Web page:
Most parents I know agree that when they were kids, hardly anyone had food allergies. Now the kid who brings a PB&J sandwich to school might as well have sneaked in a dirty nuke. This report from Medpage Today confirms the explosion in food allergies, but doesn’t answer the obvious question: Why?
Food allergy in children is more common than previously thought, and often is associated with severe symptoms and multiple foods, a new survey found.
The prevalence of food allergy in children and adolescents younger than 18 was 8% (95% CI 7.6 to 8.3), according to Ruchi S. Gupta, MD, of Northwestern University in Chicago, and colleagues.
That percentage translates into almost six million children in the U.S., the researchers noted.
And among these allergic children, 38.7% had a history of severe reactions and 30.4% were allergic to more than one type of food, they reported online in Pediatrics.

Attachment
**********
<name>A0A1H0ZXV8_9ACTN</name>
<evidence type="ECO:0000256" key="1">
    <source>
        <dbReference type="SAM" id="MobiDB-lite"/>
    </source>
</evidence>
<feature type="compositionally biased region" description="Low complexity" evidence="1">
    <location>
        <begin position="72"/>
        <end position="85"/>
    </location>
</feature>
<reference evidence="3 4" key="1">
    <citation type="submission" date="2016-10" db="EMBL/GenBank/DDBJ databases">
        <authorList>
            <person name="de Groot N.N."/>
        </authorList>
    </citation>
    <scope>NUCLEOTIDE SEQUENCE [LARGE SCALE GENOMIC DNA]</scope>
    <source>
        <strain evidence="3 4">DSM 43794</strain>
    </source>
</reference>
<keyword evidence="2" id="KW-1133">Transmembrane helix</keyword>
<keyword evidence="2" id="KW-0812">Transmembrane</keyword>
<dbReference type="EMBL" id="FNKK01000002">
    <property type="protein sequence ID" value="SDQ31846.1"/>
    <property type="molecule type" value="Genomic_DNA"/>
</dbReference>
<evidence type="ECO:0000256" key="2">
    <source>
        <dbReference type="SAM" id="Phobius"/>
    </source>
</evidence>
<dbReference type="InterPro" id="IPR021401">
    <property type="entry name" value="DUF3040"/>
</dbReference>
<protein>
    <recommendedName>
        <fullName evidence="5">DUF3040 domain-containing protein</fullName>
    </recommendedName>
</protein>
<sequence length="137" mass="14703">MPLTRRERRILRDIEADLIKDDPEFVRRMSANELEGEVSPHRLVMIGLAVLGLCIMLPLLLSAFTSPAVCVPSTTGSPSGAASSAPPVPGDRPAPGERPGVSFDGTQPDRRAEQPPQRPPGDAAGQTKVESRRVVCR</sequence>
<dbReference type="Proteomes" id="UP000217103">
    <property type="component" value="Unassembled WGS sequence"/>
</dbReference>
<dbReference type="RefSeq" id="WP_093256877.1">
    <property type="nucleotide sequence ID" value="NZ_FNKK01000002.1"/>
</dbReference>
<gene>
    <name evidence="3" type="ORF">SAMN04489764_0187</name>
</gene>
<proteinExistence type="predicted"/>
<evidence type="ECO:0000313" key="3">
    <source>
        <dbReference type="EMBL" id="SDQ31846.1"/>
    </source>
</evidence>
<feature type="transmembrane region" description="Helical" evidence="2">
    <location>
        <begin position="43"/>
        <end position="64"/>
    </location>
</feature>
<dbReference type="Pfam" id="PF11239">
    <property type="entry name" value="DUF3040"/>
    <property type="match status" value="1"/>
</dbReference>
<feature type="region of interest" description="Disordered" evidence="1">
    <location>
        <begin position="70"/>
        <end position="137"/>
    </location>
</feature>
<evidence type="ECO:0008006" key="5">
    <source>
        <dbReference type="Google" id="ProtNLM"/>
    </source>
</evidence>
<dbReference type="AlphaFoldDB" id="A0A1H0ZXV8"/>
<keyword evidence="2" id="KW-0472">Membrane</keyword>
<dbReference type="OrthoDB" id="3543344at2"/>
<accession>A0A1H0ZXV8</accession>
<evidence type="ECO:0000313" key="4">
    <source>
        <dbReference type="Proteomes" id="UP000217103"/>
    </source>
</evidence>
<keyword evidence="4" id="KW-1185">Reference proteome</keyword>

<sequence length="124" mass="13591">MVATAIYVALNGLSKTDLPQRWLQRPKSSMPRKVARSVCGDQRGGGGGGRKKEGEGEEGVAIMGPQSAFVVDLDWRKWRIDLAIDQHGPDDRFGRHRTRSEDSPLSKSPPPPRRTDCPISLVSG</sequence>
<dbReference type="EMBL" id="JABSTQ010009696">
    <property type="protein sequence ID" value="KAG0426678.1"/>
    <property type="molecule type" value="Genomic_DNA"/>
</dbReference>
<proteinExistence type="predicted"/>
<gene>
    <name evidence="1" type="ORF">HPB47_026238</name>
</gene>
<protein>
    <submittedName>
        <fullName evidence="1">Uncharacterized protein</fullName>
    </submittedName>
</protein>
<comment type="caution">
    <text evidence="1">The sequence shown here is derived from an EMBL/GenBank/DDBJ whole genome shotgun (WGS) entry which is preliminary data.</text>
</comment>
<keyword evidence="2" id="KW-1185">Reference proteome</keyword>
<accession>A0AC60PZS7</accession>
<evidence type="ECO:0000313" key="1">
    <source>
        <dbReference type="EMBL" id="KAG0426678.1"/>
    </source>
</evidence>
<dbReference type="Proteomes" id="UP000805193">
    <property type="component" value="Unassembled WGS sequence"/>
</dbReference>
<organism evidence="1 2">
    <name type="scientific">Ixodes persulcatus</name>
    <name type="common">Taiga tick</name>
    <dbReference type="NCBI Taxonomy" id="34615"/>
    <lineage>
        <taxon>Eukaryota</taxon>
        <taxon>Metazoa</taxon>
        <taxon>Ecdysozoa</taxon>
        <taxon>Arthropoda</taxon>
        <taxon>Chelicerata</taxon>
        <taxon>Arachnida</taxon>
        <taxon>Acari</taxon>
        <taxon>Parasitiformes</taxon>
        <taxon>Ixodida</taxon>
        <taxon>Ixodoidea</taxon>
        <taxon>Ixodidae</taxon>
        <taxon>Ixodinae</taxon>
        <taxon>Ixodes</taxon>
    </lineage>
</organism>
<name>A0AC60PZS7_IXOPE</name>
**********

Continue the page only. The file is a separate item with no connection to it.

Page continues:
Previous studies have suggested that the prevalence of food allergy among U.S. children ranged from 1% to 8%, with an analysis of data from the 2005 National Health and Nutrition Examination Survey finding a prevalence of 4.2% in children ages 1- to 5-years-old.
These earlier estimates were imprecise, and also provided no information on the severity of the allergies, so Gupta’s group conducted a cross-sectional survey using a representative sample of households with children.
The sample included 38,480 children, evenly divided between the sexes, with a mean age of 8.5 years…
[continues at Medpage Today]
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